Italian Day 2018: Vancouver's Italian immigrants saw their share of hardship

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      If it’s June in Vancouver, it’s time to break out the green, white, and red.

      For many years at this time, Commercial Drive has come alive during the neighbourhood’s annual Italian Day street party—and what a time it’ll be again this year, with an expected 300,000 guests arriving on June 10.

      With all the celebration, however, it’s easy to forget that the story of Italian immigration to Vancouver is one that saw much hardship along with the joy.

      Following Italy’s unification in 1871, the southern part of the country was impoverished and overpopulated. With little opportunity to better themselves, the resulting diaspora saw almost nine million Italians depart for the Americas in search of pane e lavoro, or “bread and work”.

      Scores of these southern Italians found their way to British Columbia in the 1880s, lured by railroad, mining, and forestry work.

      “The railroad brought a lot of jobs for immigrants,” says author Ray Culos, a local historian and an expert on Italian immigration. “Italians came here looking for a better opportunity to rear their children and find happiness for themselves. When they were successful, they’d put out the call to others back home, and then those people would come over too.”

      By 1900, there were about a thousand Italians in Vancouver, with that number growing to about 4,500 by 1940. During this time, a close-knit enclave formed in Strathcona.

      The Young Italians softball team, 1933.
      City of Vancouver Archives/Stuart Thompson

      “Sacred Heart, on the corner of Keefer and Campbell, was an Italian-language parish, and it became the dominant cultural centre of its time,” recalls Culos, who attended the church’s elementary school. “You’d see a thousand people there for Mass on a Sunday.”

      Of course, the Second World War—in which fascist Italy was part of the Rome-Berlin-Tokyo Axis—changed everything. During this time, Canada declared all Italian nationals, as well as those naturalized after 1922, to be enemy aliens. Locally, this would affect about 40 percent of Italians.

      To make matters worse, many who had signed a loyalty oath—often unwittingly—pushed by the local Italian consul found themselves in deeper trouble.

      “My dad read it,” Culos recalls, “and it said that the person signing it would support the fascist cause, if necessary, with blood. And my dad said, ‘But we’re Canadian!’ and refused to sign.”

      Under the War Measures Act, 44 Vancouver Italians, including many who signed the oath, were interned, on average, for 15-and-a-half months in camps in Kananaskis, Alberta, and Petawawa, Ontario, along with about 600 others across the country.

      The allegiance of most local Italians, though, lay firmly with Canada. During this time, Culos’s father, Marino, along with a rising young lawyer, Angelo Branca, founded an antifascist group that asked members to reaffirm their loyalty to Canada and the king.

      Branca—an amateur middleweight boxing champion in 1934—would go on to have a storied career as a lawyer and prosecutor and would eventually be appointed to the B.C. Supreme Court and later to the B.C. Court of Appeal.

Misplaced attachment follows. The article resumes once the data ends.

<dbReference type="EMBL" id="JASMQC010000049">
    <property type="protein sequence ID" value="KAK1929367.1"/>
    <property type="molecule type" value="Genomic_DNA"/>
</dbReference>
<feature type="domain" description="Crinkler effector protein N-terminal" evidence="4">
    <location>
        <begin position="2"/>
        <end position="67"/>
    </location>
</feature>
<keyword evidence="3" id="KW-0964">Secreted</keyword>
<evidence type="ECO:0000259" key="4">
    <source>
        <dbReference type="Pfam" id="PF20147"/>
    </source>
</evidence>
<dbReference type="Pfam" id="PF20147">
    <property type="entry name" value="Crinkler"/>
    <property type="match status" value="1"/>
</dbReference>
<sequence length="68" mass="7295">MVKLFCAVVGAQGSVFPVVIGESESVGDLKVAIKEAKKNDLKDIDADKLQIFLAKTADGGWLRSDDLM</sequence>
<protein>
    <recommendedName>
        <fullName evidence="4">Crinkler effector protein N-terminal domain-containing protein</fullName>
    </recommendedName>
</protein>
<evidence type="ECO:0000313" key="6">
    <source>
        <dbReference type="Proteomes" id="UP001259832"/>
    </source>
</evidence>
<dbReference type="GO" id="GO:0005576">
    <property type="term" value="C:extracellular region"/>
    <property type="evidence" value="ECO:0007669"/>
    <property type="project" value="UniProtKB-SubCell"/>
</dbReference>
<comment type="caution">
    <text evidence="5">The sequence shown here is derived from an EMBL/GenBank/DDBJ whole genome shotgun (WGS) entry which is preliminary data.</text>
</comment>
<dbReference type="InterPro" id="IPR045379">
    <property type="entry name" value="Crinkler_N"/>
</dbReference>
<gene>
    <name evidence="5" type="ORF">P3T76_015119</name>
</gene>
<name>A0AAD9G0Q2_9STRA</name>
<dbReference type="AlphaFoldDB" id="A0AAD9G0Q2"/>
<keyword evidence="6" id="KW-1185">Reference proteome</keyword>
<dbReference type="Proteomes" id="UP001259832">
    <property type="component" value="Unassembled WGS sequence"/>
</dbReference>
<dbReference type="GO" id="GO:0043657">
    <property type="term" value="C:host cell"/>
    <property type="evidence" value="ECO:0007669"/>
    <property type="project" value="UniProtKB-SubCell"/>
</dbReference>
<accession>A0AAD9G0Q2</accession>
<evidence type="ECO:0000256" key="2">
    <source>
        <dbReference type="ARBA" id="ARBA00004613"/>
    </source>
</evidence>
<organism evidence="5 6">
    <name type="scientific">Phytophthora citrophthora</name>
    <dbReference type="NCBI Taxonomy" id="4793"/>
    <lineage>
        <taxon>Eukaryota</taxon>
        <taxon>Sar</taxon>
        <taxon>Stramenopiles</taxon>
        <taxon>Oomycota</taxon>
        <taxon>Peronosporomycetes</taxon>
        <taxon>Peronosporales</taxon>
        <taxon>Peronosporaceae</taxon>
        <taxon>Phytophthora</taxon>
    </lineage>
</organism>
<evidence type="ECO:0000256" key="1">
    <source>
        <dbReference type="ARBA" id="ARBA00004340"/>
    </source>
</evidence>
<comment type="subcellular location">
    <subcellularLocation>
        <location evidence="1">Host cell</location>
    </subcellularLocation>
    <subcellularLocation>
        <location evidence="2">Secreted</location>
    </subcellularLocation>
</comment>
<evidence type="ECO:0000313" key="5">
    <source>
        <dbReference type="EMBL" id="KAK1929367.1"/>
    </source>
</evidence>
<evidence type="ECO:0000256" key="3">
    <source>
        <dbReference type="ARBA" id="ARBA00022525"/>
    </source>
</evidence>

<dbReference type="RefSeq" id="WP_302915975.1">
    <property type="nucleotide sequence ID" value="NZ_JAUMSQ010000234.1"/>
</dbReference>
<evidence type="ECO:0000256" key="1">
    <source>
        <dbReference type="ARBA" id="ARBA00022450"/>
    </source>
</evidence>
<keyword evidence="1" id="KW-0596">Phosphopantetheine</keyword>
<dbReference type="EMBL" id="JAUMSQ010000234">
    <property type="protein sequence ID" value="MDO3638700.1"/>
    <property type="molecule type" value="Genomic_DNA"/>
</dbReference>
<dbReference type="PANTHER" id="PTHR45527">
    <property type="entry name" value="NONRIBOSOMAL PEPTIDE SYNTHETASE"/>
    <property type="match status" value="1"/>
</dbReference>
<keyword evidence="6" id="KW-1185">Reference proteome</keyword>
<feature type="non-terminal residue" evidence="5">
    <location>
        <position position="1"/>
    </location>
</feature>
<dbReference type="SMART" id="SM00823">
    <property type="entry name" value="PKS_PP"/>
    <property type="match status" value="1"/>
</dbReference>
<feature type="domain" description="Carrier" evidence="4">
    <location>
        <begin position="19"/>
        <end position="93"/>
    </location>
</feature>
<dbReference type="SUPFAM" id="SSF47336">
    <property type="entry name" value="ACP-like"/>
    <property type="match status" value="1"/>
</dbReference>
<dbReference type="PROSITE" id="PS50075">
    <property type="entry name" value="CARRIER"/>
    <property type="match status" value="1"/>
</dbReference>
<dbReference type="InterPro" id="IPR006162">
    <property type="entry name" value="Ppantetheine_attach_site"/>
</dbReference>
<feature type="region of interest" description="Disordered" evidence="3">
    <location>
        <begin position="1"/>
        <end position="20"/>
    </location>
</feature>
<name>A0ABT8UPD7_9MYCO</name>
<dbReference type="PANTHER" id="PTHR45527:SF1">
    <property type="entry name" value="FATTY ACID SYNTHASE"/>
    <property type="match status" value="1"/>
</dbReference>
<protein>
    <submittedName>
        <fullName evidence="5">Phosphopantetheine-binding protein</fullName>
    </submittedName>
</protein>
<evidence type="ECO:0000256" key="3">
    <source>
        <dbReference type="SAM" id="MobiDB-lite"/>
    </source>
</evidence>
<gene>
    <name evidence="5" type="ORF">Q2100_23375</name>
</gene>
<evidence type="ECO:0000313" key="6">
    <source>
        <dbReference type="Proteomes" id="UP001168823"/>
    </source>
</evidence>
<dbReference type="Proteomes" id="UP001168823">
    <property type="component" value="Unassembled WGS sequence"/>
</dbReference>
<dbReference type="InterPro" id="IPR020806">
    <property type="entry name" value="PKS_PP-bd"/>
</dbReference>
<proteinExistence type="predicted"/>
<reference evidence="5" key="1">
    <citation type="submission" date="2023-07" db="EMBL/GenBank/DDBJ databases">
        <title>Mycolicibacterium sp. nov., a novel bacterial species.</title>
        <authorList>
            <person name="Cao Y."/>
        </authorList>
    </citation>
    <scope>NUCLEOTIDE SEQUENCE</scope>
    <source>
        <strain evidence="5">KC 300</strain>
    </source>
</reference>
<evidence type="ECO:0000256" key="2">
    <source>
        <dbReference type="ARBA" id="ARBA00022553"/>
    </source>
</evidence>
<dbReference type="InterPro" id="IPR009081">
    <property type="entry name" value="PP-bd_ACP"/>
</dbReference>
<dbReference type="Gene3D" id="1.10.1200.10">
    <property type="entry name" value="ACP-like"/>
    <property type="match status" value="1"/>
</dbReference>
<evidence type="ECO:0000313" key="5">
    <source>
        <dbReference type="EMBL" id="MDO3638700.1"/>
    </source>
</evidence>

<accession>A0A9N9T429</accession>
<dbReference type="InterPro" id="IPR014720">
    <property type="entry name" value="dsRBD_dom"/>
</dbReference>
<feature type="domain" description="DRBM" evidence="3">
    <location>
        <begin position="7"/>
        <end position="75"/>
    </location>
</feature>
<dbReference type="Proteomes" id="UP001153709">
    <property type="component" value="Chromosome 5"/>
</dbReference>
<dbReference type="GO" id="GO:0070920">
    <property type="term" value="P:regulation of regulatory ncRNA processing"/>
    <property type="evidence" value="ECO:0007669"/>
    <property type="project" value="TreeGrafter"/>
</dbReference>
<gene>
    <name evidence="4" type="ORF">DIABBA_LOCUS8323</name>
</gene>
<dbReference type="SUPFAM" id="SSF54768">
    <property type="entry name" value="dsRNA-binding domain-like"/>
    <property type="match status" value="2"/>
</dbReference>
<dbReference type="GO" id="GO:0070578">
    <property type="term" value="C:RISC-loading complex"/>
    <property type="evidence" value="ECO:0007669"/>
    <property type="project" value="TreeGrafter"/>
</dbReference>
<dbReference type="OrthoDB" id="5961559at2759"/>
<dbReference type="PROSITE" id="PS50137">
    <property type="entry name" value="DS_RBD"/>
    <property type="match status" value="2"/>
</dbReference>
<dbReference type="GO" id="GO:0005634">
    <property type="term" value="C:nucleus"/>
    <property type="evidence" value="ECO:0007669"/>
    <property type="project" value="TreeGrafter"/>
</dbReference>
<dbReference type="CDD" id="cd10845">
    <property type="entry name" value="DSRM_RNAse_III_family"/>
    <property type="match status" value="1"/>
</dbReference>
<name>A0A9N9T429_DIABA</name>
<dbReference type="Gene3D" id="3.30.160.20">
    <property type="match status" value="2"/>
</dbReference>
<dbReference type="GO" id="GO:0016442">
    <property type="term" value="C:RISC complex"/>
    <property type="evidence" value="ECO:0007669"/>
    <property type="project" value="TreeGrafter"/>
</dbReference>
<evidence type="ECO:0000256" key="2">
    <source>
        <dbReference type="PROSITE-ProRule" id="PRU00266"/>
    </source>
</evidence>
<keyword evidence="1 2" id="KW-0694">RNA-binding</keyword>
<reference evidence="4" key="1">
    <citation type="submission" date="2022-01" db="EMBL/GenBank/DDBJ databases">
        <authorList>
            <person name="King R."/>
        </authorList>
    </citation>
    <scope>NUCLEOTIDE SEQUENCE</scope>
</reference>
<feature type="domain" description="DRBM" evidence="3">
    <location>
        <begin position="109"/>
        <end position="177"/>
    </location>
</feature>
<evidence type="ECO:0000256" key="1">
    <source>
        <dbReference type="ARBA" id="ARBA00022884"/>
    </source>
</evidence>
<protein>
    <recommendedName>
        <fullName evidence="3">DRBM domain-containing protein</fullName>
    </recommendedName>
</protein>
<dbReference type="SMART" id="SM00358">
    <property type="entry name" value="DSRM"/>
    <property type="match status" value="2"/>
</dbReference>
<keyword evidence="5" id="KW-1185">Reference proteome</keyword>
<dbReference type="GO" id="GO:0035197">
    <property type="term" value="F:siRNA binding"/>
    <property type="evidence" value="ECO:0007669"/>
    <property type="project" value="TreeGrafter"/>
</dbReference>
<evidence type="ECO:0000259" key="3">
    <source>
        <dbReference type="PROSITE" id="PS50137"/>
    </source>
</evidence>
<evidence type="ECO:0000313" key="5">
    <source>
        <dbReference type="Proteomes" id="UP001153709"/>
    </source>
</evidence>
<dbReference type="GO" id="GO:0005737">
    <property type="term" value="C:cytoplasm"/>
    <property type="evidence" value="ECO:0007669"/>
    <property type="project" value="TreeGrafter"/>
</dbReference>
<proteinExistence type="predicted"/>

“Branca was well loved in the community,” Culos says. “He was the first Canadian of Italian origin in the city to become a defence lawyer.”

      After the war, the community’s population grew quickly—this time with immigration from northern Italy—and began to shift from Strathcona toward Commercial Drive. And although they all came from the same country, Culos notes, local Italians didn’t always share a common interest.

      Italian grandmother in Strathcona, 1962.
      City of Vancouver Archives

      “People spoke different dialects, their values were different, they looked different, they didn’t always mix well. In fact, I used to tell people I was from a mixed marriage because my father and immediate family came from the area north of Venice and my mother’s family came from a small town between Rome and Naples.”

      Culos says that last part with a laugh, but regional differences are an important part of the Italian identity. Indeed, by the mid-1960s, there were 35 Italian social organizations in Vancouver, each representing the interests of different regions and towns.

      Once again, Branca provided a calming influence. Creating the Confratellanza Italo-Canadese, he provided an umbrella organization for everyone of Italian descent. From there, a new wave of Italian immigrants established the Italian Cultural Centre in 1977, which serves today as the cultural hub of a united community.

      “Things were changing by the ’60s,” Culos says. “It wasn’t just north and south; it was about being Italian.”

      With a community that now numbers almost 75,000 and stretches all the way into Coquitlam, Culos is very satisfied to see that Lower Mainlanders of Italian descent have finally reached true assimilation, with many Italian names—like Bosa, Aquilini, Bucci, De Cotiis, Capozzi, De Genova, Terrana, and Gaglardi—involved in the high-powered worlds of business and politics.

      “We’ve assimilated in almost every way except our surnames,” he says, “and I’m happy to carry on the traditions, but my main focus is to honour the immigrants who made it possible for the next generations. They came and worked at anything—now we have accountants, journalists, lawyers, and doctors, just like any other ethnic group who had to establish themselves and grow with Canada.”